How To Be a Better Interviewer (Part Three)
The previous two articles (here and here) taught you how to become a better interviewer. Although this blog usually focuses on how to be a better interviewee, many of our trainees want to know how to become a better interviewer when they moderate panels or host podcasts.
Today, I’m going to show you an exercise you can use to become a better interviewer.
The great news is that you can practice this exercise with your friends, family members, and co-workers – and they’ll never even know you’re doing it.
Let’s start with the usual, boring interview. When I ask a client to interview another co-worker, the interview typically goes like this:
Interviewer: “How are you?”
Interviewer: “So, where did you grow up?”
Interviewer: “How long did you live there?”
Interviewee: “Five years.”
I know, riveting stuff, right? The problem is that the interviewer only asked closed-ended questions, which didn’t allow for any interesting answers.
Good interviewers know to use open-ended questions instead, which tend to elicit much more interesting answers. Words and phrases such as “How,” “Why,” “What do you think,” “What was it like,” and “Tell me about” are good open-ended question starters. Here’s another example:
Interviewer: “Tell me about where you grew up?”
Interviewee: “I grew up just outside of Boston in Newton Center, Massachusetts. We lived in a two-family home – we had the bottom floor, and the owners had the top floor. It was a great place to grow up – we had a backyard to run around in and a big, spooky basement where we played for hours.”
Interviewer: “What was it like to have your landlords living above you?”
Interviewee: “I didn’t think anything of it at the time. I guess my parents knew they had to be on their best behavior – the Furmans were an older couple and liked it when things were quiet.”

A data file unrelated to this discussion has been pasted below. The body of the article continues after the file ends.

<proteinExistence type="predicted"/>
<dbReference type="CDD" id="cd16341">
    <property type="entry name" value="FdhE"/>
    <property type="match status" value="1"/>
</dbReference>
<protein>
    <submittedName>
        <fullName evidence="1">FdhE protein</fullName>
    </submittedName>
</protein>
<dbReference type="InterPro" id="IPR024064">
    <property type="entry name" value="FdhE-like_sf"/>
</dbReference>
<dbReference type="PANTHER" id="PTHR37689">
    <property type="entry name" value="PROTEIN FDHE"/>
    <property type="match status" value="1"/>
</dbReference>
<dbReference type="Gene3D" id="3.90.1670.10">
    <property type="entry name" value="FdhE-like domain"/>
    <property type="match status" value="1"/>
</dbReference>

Interviewer: “Why did your family leave Boston?”
Interviewee: “My Dad got a promotion, so we moved to Washington, DC when I was 11.”
Interviewer: “What was that like for you, entering a new school when you were at that age?”
Better, right? So here’s your exercise. Have a conversation with someone and begin every question with “How,” “Why,” “What do you think,” “What was it like,” or “Tell me about.” Please let me know how it goes by leaving your comment in the comment section below.
Chris Farley: “Wow…wow…um….wow!…so…this is great..this is really great…wow…Paul McCartney….so…um….remember…um….remember when…remember when you were in that band, the Beatles?”
Paul McCartney: “Yes. Yes I do.”
John – That’s one of my all-time favorite Chris Farley moments (that, and Matt Foley). Thanks for the laugh!
Same here Brad! Matt Foley has to rank No. 1 – but his bad interview guy comes in a close second!
Good tips. However, on air you frequently have to keep a guest from talking too much because are watchng the clock and she/he is not. I hate to interrupt, but often have to. Any thoughts?
I have a few ideas:
First, tell the guest in advance that he or she should keep answers to 30 seconds or less. Prepare them in advance that you might be jumping in.
Second, try to use your body language to signal that the guest should wrap up. For example, you might lean in a bit, nod a little more vigorously while raising your hand, or open your mouth as if you’re about to speak. A savvy guest will pick up on those cues.
Third, you can use more obvious cues. For example, if a guest is in middle of filibustering, you might only say: “10 seconds” to let them know the segment is coming to an end. Alternatively, you can gently apologize for cutting in, “Jane, I’m sorry to jump in here — you’ve shared some wonderful information — but we have to leave it there. What is the website address where people can go for more information?”
Do those ideas help?
Thank you for reading!